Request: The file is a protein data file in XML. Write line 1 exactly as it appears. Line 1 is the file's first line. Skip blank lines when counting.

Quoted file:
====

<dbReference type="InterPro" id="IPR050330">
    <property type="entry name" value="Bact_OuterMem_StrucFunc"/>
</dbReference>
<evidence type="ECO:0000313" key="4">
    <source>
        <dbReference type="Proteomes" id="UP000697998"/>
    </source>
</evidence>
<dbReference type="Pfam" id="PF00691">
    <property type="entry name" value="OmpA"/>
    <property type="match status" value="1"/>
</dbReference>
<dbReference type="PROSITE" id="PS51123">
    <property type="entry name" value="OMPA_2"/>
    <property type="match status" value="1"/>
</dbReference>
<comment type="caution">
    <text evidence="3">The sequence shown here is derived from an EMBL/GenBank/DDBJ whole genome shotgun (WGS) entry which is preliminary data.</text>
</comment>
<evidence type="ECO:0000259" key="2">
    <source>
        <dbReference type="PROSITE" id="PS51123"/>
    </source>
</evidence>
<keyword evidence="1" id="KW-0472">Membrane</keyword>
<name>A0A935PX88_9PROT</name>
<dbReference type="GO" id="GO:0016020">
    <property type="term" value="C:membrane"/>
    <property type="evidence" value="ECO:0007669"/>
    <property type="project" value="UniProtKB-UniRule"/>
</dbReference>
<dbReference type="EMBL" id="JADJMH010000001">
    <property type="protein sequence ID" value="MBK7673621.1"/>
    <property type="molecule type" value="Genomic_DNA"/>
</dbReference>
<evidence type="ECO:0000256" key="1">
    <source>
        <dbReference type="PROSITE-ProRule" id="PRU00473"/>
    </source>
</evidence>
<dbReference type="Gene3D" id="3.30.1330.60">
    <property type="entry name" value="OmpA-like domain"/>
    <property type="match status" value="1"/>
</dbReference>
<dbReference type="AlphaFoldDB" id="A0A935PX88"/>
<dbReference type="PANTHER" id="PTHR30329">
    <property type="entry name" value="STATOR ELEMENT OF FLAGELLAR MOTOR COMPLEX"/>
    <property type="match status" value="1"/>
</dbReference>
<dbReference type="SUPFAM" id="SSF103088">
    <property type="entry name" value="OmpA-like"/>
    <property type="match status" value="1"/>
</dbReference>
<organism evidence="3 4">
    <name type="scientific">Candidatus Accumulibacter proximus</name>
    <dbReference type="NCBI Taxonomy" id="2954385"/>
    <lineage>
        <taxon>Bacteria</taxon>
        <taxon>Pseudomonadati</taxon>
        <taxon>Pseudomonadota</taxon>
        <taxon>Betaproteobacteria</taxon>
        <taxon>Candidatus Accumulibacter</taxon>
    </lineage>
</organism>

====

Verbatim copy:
<dbReference type="InterPro" id="IPR050330">